Unsurprisingly, basic COVID-19 safety precautions and vaccination would help people feel more comfortable

Many immunocompromised and high-risk people have continued to be cautious throughout the pandemic, even as many others resumed pre-pandemic habits. This has meant staying home, avoiding large gatherings, regular COVID-19 testing and wearing a mask outside of the home.

When it comes to socialising, our poll results show that immunocompromised patients would feel more comfortable if others were taking these precautions as well. In the survey we asked participants what scenarios would help them feel more comfortable with socialising.

The most important aspect to respondents was vaccine status: 88 per cent would feel more satisfied if more people were getting vaccinated against COVID-19 and 71 per cent would feel more satisfied if more people got booster shots. Second to vaccine status, masking is important, with 77 per cent reporting they would feel more comfortable with more people wearing masks.

Other factors that would help people feel more satisfied with their ability to socialise:

  • 51% said outdoor gatherings with family and friends
  • 40% said more people getting tested for COVID-19
  • 32% said ongoing virtual events
  • 17% said workplace flexibility
  • 11% said support groups

In write-in responses, immunocompromised patients said they find it hard that others aren’t taking COVID-19 seriously because of a lack of public understanding of the reality in which immunocompromised people live.

“There needs to be clearer public messaging about COVID risks for immunocompromised  people. Most people speak of the pandemic in the past tense, and they don’t realise that immunocompromised  people are still challenged every day by COVID. Our lives are not back to normal. We still need to take precautions: masking, distancing and being careful of exposure in indoor settings,” one person wrote.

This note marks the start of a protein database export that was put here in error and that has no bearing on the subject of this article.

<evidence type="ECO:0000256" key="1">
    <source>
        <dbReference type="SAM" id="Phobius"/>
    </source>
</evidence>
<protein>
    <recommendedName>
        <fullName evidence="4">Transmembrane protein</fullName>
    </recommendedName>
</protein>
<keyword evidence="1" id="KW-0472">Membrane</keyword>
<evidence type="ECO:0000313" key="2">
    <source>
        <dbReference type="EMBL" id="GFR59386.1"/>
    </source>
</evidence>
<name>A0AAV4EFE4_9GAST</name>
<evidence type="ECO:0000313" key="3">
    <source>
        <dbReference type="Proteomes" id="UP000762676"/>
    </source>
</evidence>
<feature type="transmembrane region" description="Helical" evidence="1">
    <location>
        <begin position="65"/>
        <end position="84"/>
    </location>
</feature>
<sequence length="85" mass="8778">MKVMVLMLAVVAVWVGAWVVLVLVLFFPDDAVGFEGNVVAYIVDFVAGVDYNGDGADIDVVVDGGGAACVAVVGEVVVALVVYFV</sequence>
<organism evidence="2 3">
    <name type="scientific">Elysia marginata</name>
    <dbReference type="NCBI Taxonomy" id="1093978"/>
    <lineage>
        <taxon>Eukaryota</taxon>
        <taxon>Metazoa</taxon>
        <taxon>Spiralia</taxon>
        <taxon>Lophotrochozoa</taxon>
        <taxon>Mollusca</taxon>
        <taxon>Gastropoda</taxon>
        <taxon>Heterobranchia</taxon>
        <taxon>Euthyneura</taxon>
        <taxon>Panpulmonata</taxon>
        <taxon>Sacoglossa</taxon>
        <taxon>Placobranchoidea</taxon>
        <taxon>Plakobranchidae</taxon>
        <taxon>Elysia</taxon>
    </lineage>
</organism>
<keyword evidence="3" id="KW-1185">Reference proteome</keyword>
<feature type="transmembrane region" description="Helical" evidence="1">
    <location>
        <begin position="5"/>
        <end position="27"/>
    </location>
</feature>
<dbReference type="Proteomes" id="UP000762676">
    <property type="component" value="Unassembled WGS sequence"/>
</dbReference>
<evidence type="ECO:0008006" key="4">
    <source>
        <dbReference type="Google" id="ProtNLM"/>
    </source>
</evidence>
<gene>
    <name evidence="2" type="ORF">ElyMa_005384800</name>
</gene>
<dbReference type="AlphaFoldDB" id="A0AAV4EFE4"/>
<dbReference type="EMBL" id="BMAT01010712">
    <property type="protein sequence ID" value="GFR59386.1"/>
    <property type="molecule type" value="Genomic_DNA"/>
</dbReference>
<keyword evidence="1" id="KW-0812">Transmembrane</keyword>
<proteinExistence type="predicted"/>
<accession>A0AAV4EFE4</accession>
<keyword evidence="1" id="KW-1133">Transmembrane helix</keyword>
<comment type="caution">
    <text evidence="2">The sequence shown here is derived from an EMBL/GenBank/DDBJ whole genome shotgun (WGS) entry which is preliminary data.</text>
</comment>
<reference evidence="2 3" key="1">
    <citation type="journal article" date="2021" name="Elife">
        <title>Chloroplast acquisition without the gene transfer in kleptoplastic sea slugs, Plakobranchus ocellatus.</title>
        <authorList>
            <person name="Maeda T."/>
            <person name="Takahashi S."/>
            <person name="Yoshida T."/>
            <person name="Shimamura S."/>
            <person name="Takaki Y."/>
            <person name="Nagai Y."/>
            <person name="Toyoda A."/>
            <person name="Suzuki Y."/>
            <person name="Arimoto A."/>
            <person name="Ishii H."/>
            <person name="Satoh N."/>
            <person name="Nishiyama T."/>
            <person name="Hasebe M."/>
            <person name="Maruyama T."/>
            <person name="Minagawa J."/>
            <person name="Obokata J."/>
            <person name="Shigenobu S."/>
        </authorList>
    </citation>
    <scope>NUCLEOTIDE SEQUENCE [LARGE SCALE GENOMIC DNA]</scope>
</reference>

Another person echoed these thoughts by emphasising that, “more people understanding [that] COVID isn’t a game” would help them feel more comfortable.

Many respondents shared how more tailored information could help themselves and others understand more and feel more comfortable. “I feel as though there is not enough information in the media or from the CDC [regarding] the immunocompromised and we get ignored a lot,” one person wrote. And another person shared that they would feel more comfortable if there was “more widespread understanding of and respect for immunocompromised peoples’ COVID-related protection needs.”

About the GHLF Patient Support Program Quick Poll

The Global Healthy Living Foundation (GHLF) is committed to providing ongoing education about COVID-19 vaccines for the chronic illness and immunocompromised community.

Members of our program have underlying health issues — such as inflammatory arthritis and other autoimmune conditions, heart disease, lung disease, diabetes and more — that may increase their risk for COVID-19 complications. They are interested in understanding the best ways to stay safe during the pandemic and to be part of a community of people with similar concerns, questions and fears.

We regularly poll members, who live in the US as well as around the globe, about a variety of topics, including how the pandemic is affecting their lifestyle, mental health, chronic disease management, medication adherence and more.

We use this information to inform the educational resources we provide and to inform other stakeholders — such as public health experts, policymakers, advocacy groups, health care professionals and pharmaceutical companies — about chronic illness patients’ needs and concerns.

GHLF Australia

The Global Healthy Living Foundation is the parent organisation of CreakyJoints Australia and Global Healthy Living Foundation Australia (GHLF Australia). Visit the GHLF Australia website for evidenced-based education and tools that help people living with serious, and often lifelong conditions, make informed decisions in collaboration with their healthcare providers and advocate for improved access to healthcare.

See the Australian Government Department of Health website for the latest information about the spread of COVID-19 and the steps being taken to slow the spread.

Keep Reading